Gear of War
Doom of Glory
Illustrations from Special thanks to colleagues on the AP ListServ who shared their assignments and materials.
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The poem contains two examples of mead-halls: Hrothgar’s great hall of Heorot, in Denmark, and Hygelac’s hall in Geatland. Both function as important cultural institutions that provide light and warmth, food and drink, and singing and revelry. Historically, the mead-hall represented a safe haven for warriors returning from battle, a small zone of refuge within a dangerous and precarious external world that continuously offered the threat of attack by neighboring peoples. The mead-hall was also a place of community, where traditions were preserved, loyalty was rewarded, and, perhaps most important, stories were told and reputations were spread.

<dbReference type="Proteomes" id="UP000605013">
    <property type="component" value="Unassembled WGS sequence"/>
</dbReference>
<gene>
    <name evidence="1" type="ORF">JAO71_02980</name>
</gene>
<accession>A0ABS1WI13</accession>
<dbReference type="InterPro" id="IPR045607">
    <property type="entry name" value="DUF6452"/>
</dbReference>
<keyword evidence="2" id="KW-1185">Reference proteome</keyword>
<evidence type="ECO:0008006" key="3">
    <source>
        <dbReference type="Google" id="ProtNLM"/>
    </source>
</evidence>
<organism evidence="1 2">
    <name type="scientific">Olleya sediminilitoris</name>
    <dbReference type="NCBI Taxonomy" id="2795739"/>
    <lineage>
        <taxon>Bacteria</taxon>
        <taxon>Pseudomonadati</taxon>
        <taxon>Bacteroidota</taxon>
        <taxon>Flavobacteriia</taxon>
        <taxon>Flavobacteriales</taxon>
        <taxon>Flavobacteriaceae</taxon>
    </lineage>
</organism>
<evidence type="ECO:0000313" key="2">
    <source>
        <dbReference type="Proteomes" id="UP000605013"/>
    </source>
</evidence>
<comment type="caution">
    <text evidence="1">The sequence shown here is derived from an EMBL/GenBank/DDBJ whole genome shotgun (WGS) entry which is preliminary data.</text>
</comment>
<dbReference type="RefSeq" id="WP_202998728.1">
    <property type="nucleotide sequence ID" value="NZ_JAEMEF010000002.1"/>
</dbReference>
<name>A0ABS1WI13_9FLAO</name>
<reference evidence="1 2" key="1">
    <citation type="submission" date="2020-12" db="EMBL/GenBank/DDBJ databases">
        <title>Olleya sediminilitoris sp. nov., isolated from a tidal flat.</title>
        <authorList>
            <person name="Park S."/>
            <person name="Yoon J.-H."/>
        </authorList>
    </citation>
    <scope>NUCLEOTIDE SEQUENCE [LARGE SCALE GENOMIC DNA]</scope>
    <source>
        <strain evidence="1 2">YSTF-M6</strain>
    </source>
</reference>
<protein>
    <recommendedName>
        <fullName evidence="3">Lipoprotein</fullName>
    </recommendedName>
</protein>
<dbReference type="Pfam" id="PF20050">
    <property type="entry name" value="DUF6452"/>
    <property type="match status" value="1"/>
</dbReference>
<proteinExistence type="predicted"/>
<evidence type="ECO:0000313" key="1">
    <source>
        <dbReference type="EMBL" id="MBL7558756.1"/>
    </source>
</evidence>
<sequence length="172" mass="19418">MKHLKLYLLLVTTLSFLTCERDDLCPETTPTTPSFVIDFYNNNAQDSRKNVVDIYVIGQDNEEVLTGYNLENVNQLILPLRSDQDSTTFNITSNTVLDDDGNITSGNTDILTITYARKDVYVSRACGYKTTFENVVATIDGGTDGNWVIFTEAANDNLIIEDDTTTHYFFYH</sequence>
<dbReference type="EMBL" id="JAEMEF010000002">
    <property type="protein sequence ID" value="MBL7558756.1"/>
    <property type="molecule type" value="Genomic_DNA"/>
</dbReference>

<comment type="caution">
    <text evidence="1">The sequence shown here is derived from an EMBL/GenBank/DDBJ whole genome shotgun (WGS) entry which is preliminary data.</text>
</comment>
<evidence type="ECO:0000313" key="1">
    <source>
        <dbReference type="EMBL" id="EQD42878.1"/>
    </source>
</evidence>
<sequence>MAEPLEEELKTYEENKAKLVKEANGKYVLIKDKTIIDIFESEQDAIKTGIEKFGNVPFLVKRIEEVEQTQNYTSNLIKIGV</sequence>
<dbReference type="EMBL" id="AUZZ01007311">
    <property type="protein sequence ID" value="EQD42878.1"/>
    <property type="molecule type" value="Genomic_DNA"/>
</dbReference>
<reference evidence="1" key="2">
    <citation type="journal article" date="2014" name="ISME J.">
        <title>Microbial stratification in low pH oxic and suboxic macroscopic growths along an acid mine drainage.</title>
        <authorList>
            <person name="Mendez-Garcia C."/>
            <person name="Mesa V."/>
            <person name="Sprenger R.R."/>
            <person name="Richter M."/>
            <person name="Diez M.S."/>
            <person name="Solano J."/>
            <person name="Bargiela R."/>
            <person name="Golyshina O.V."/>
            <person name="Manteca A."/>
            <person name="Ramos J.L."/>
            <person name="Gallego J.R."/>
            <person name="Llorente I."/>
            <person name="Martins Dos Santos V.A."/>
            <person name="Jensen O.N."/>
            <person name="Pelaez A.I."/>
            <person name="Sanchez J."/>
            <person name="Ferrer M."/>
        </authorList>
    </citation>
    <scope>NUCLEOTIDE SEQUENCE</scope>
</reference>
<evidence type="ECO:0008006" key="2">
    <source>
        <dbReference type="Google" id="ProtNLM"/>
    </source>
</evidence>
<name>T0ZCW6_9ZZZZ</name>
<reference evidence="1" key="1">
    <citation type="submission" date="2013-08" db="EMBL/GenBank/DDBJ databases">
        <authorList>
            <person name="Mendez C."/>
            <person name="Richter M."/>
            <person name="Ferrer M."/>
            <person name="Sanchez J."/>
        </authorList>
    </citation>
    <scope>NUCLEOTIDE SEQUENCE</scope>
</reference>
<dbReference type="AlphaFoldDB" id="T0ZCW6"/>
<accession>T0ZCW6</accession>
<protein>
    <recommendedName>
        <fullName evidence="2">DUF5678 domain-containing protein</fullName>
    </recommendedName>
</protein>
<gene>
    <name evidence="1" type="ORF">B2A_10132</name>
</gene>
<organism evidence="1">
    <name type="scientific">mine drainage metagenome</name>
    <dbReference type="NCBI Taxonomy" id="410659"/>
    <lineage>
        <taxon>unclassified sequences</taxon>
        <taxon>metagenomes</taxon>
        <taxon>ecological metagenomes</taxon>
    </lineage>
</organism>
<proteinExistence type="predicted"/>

Hrothgar, Beowulf, and their men track Grendel's mother to her lair under an eerie lake. Beowulf prepares himself for battle; he is presented with a sword, Hrunting, by a warrior called Unferth, one of the Danes who had most vocally doubted Beowulf's prowess. After stipulating to Hrothgar what should be done in the event of his death, Beowulf then dives into the lake to do battle with Grendel's mother. There, he is swiftly detected and attacked by the monster. Unable to harm Beowulf through his armor, Grendel's mother drags him to the bottom of the lake. There, in a cavern containing her son's body and the remains of many men that the two have killed, Grendel's mother and Beowulf wage a ferocious battle.